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Workplace testing for COVID-19 is still limited

Meghan McCarty Carino Oct 8, 2020
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Rapid testing can help workplaces open back up, but only to an extent. Spencer Platt/Getty Images
COVID-19

Workplace testing for COVID-19 is still limited

Meghan McCarty Carino Oct 8, 2020
Heard on:
Rapid testing can help workplaces open back up, but only to an extent. Spencer Platt/Getty Images
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Despite the failures of the White House, which famously relied on repeated rapid tests to detect COVID-19 infection among employees, mass testing for the virus in workplaces is still seen as an important tool in ramping up our economy. But employer-sponsored surveillance testing is costly and complicated, and so have yet to become widespread, leaving many workers vulnerable to a workplace outbreak.

Among the limited industries to have adopted a testing strategy is entertainment. Film production has restarted across Hollywood under strict new regulations: onsite epidemiologists, masks, disinfectant fogging and a lot of tests. 

Heather MacLean is a location scout and manager in the San Francisco Bay Area who has worked on projects from the Woody Allen feature “Blue Jasmine,” to the Dwayne “The Rock” Johnson disaster movie “San Andreas.”

“My job is, you know, where can we shoot these big scenes?” she said. “Then you’re getting bathrooms, you’re doing, how’s the garbage getting picked up? Where’s everybody parking? Where’s everybody eating?”

Now, in the midst of a real-life natural disaster that shut down the entertainment industry for months, she’s finally back on set on an undisclosed indie feature shooting in rural California, and she’s still feeling a little shaken.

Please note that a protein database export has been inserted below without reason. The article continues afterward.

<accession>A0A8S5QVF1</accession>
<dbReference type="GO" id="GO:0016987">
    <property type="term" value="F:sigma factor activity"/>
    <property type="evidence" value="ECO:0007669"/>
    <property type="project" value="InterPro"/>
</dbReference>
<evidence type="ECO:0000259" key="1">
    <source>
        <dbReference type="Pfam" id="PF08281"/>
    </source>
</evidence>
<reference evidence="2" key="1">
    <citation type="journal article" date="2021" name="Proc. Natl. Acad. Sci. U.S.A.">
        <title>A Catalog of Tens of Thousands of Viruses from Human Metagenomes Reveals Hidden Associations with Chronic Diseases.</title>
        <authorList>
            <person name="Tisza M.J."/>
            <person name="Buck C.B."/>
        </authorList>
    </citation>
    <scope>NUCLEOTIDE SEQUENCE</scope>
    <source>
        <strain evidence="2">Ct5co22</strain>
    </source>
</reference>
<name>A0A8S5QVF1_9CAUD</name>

“A lot of us are desperate to be back at work,” she said. “But then you bring in all these major, major health concerns.”

MacLean was tested several times before even arriving on location. Now in production, she’s tested twice a week at a pop-up lab on set, while others closer to the actors are tested daily.

“So they swab your nose. And then you don’t really hear anything, unless you’re positive,” she said.

This kind of widespread, repeated testing can be very effective, said Dr. Rajaie Batniji, the co-founder of the medical startup Collective Health. He stressed the aim is not to prevent any one individual — say the boss of the White House — from becoming infected, “but what they can do is break that chain of transmission so they don’t have a workplace epidemic.”

His company helps employers figure out who needs to be tested and how often. Clients include drug companies, universities and tech firms, but he said employer testing hasn’t caught on as widely as he’d hoped.

“It’s uncomfortable, it’s new, the logistics can be complex,” he said.

And the average cost for the gold standard test is $100 each. Multiply that by several times a month or week, for hundreds or thousands of employees, and it gets expensive fast.

“At that point, particularly for a private employer where the shutdown probability is low, they’re not really going to make those investments,” said Jonathan Kolstad, an expert on health care economics at the University of California, Berkeley.